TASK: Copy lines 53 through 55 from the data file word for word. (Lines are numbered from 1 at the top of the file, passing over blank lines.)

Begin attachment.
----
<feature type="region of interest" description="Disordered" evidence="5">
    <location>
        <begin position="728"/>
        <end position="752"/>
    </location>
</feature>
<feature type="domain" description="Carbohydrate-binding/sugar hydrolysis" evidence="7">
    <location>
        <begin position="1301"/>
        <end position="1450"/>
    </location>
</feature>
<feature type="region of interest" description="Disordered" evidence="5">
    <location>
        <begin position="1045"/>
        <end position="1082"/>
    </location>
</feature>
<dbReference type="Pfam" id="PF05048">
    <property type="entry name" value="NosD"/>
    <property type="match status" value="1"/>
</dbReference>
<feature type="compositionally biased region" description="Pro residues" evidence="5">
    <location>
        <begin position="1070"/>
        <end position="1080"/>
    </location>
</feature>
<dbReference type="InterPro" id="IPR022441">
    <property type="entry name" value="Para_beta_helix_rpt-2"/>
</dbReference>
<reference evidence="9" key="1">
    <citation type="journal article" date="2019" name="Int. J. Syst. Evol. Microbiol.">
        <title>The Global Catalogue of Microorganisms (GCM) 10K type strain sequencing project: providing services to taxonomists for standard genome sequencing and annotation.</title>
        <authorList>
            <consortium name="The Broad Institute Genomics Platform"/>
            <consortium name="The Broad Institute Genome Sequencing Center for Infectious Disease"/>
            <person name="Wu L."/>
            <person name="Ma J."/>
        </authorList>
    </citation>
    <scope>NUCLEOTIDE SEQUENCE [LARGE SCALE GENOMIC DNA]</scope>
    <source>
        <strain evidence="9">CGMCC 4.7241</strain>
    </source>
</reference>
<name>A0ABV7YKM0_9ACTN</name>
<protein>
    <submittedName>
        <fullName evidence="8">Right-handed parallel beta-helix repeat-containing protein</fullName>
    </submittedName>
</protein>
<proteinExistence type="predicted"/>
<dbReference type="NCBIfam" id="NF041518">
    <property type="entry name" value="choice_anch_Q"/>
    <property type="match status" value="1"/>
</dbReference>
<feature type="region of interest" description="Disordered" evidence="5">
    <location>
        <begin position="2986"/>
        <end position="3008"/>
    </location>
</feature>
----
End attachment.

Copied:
<proteinExistence type="predicted"/>
<dbReference type="NCBIfam" id="NF041518">
    <property type="entry name" value="choice_anch_Q"/>